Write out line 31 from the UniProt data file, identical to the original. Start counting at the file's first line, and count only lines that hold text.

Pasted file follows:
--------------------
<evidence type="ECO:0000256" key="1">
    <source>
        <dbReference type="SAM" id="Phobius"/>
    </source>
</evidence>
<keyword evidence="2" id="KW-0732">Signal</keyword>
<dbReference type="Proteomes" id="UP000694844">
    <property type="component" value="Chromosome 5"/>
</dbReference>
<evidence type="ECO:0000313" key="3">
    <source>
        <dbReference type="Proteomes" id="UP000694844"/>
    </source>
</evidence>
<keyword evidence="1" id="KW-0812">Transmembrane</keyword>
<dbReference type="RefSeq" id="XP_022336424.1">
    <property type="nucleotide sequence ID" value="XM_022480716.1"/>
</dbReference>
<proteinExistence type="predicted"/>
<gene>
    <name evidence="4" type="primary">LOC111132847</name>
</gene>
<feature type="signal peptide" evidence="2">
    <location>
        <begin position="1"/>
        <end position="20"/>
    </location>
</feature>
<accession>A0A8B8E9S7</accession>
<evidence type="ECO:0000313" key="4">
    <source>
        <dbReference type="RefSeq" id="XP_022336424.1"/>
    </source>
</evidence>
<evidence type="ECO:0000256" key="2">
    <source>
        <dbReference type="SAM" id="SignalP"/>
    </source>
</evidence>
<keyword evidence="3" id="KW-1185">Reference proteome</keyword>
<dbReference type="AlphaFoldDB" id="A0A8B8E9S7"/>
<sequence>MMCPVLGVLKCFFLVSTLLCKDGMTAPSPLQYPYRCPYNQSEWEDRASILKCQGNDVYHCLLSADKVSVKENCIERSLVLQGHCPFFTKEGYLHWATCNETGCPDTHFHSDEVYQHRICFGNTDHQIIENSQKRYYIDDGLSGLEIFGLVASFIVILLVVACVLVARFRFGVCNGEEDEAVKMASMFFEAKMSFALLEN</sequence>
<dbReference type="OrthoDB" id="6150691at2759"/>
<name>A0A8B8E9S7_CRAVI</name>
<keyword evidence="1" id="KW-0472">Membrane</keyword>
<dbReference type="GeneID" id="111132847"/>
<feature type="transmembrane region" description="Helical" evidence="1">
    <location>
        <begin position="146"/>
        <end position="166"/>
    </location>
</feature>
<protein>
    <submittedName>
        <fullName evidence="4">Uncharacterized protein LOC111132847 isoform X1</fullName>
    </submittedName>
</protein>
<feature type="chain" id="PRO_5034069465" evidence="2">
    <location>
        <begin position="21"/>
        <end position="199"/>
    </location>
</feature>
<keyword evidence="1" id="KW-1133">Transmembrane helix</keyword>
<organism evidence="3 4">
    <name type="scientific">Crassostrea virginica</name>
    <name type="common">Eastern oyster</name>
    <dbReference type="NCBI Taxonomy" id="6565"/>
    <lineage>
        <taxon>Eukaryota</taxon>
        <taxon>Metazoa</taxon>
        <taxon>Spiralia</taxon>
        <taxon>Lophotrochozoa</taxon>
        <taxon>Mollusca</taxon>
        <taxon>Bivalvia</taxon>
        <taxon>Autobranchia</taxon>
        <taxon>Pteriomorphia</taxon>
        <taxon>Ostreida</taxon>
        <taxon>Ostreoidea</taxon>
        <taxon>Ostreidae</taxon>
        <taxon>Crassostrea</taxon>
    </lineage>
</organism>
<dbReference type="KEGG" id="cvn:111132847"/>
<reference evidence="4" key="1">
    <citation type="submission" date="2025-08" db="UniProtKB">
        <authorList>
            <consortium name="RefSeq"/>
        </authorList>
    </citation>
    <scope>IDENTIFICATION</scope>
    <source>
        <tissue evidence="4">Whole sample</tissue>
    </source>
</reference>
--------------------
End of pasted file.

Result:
    <source>